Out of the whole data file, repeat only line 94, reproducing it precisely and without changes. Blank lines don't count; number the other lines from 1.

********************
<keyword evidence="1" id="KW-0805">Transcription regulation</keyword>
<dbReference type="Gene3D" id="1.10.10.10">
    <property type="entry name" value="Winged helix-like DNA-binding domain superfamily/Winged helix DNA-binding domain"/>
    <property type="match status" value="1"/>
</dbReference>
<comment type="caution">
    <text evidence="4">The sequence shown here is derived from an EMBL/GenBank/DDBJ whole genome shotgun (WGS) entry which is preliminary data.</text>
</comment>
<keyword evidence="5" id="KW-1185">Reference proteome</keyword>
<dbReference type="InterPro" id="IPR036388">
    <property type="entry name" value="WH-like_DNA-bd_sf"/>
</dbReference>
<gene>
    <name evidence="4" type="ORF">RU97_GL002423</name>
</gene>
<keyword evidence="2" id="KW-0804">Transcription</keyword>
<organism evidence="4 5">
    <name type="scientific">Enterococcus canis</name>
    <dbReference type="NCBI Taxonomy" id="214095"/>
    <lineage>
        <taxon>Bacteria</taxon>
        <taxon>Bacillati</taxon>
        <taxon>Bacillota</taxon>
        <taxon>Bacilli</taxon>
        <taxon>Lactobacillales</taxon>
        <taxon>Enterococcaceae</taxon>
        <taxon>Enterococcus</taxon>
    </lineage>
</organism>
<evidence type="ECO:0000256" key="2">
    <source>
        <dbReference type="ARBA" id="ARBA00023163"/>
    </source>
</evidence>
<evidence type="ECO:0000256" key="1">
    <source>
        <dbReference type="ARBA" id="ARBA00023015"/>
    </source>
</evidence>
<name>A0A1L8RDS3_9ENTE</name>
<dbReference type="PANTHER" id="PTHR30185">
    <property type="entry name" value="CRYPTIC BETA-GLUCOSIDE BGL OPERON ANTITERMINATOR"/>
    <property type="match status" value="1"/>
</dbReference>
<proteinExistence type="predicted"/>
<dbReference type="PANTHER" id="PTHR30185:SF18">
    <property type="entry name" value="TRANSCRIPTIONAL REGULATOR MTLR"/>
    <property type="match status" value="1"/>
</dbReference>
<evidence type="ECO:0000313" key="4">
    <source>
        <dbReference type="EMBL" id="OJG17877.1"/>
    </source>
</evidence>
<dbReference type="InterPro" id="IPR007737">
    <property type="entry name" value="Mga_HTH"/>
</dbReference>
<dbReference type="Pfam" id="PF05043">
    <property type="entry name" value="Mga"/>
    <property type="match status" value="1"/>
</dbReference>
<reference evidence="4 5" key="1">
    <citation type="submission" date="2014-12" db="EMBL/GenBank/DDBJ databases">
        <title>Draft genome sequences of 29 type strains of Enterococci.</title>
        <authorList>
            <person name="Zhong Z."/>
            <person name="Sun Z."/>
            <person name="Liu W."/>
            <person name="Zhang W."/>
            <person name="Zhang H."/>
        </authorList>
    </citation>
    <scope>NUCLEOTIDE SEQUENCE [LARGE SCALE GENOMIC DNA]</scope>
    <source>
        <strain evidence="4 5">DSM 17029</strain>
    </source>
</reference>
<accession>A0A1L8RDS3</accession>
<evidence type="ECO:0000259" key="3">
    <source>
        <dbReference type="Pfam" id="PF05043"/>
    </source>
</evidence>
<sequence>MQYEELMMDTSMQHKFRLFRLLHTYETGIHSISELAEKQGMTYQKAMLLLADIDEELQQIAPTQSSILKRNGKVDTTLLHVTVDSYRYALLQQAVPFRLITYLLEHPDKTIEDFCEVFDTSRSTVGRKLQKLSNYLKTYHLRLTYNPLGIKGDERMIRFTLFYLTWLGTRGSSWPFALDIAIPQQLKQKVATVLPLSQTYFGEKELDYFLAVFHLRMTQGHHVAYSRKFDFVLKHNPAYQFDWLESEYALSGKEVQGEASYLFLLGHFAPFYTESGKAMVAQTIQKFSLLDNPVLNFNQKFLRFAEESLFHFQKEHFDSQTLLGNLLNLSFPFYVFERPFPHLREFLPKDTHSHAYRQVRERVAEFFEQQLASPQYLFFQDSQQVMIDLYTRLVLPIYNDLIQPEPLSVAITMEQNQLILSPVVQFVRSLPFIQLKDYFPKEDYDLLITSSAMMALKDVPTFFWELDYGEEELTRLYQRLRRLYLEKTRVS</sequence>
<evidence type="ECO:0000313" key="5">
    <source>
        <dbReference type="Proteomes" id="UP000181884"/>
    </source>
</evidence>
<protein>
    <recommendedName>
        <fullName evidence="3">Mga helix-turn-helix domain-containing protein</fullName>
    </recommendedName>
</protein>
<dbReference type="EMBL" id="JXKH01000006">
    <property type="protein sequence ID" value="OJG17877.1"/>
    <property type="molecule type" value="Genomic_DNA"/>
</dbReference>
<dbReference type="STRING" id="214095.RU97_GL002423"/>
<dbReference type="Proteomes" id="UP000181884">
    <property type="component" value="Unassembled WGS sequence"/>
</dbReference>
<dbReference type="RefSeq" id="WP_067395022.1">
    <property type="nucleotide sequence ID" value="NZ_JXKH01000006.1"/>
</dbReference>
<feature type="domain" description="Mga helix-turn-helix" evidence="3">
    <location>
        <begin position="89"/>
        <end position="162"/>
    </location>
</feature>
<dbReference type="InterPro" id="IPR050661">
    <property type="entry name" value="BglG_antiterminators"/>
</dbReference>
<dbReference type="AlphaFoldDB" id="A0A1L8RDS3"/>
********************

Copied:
</protein>